The troubled relationship between custodial authorities and prisoners’ families has continued to draw criticism at deaths in custody inquests, with numerous coroners finding deaths may have been avoided had structures been in place to help family members assist in the prisoner’s care.

A Crikey analysis of the findings of inquests completed in the past decade has revealed that in at least 11 deaths, coroners commented on the failure or inability of family to successfully communicate to prison authorities information — such as the ending of a relationship or marriage — that would impact the inmate’s risk of self-harm or suicide.

In several cases, the inmate had explicitly told a family member or partner that he or she intended to suicide but that information was not communicated to custodial staff. In two cases — Desmond Walmsley, who died in 2007, and Larna Ryan, who died in 2005 — family members went to considerable lengths to alert custodial authorities of suicide threats, but the response from authorities was haphazard and, ultimately, insufficient.

Corrective Services insisted at two separate inquests in 2007 — those of Yuri Azar and David Porter — that it had commissioned a working party to consider mechanisms through which next of kin could relay relevant information that may impact on prisoner risk assessment. Deputy state coroner Carl Milovanovich noted with approval the department’s actions, in both cases stopping short of making formal recommendations pending the outcome of the working party’s report.  His written findings request that the deliberations of the working party be made available to the Office of the State Coroner “in due course”.

The NSW Office of the State Coroner could not locate any report or other document outlining the status or results of the working party. Corrective Services refused to answer Crikey’s questions about the working party.

William Beale, a former investigator with Corrective Services NSW’s internal investigations unit, led the department’s internal inquiry into the death of Yuri Azar. He says his recommendation that custodial staff work with family in cases where prisoners were known to be a suicide risk was ignored.

“Here was a guy who was a foreseeable candidate for suicide. He was an ongoing risk but he wasn’t treated; he wasn’t on any program. It had been identified in his case that if the support of his family were withdrawn, he’d be likely to commit suicide. His wife left him,” Beale says.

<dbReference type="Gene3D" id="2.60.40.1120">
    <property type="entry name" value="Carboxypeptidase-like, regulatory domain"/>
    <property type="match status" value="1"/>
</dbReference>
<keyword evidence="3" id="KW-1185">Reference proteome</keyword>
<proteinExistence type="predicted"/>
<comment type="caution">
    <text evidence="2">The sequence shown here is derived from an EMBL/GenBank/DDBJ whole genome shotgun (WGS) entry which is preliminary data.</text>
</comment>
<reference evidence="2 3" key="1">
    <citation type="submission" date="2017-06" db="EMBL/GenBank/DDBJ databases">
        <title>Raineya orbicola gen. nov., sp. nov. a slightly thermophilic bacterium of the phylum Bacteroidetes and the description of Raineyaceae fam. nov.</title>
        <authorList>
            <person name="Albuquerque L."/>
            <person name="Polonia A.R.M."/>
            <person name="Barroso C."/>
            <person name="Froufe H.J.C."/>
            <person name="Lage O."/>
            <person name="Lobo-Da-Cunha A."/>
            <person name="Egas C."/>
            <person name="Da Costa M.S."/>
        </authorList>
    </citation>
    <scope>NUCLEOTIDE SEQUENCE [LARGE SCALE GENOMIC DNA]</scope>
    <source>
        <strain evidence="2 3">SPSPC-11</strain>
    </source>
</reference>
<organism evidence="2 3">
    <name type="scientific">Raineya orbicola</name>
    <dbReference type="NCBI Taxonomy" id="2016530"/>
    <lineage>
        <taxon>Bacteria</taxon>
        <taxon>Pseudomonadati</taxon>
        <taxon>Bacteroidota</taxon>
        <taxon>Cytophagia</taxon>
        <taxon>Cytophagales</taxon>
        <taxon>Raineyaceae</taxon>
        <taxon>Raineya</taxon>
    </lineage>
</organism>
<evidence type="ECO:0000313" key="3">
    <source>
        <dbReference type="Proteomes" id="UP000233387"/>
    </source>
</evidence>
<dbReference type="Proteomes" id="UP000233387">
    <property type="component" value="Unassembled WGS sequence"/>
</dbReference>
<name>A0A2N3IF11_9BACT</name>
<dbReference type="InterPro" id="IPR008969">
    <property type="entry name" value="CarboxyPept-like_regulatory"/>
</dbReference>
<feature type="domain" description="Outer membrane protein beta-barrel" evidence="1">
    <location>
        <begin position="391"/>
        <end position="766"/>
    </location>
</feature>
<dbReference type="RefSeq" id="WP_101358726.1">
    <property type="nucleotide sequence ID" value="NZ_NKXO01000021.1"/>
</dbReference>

“[M]y recommendation was that in cases like that somebody should have taken the initiative to say [to his family]: ‘Look, we’re concerned about him, he’s relying on your support now. We can’t tell you to support him’ — you can’t tell his wife not to leave him — ‘but if you do leave him, let us know, please’.

“I put that report in and I know that nothing happened [to implement my recommendations].”

Catriona McComish, a former senior assistant commissioner with Corrective Services NSW, says “every barrier is put in the way” of families seeking to communicate with custodial staff, whether seeking or wanting to share information.

“Prisons really operate still so much as a complete removal from society and, basically, family and community are viewed as a problem … [and] I don’t think it has to be that way,” she said.

“Certainly, as a family member, if you were trying to ring the prisons, it’s very difficult to find someone that you can pass a message on to or talk to. You just need to talk to family members of prisoners [who have], for example, mental health issues and you hear the incredible effort that they make to try and get information through so that there’s an understanding of what might happen or to warn about vulnerability. It’s very, very difficult.”

McComish, who also served as the Department’s Director of Psychological Services for five years, says family support and interaction can play a powerful role in prisoner rehabilitation: “It would make an enormous difference not just to the safety of prisoners and their well-being, but also to their eventual transition back into the community if indeed you could maintain those kinds of contacts with family and community.”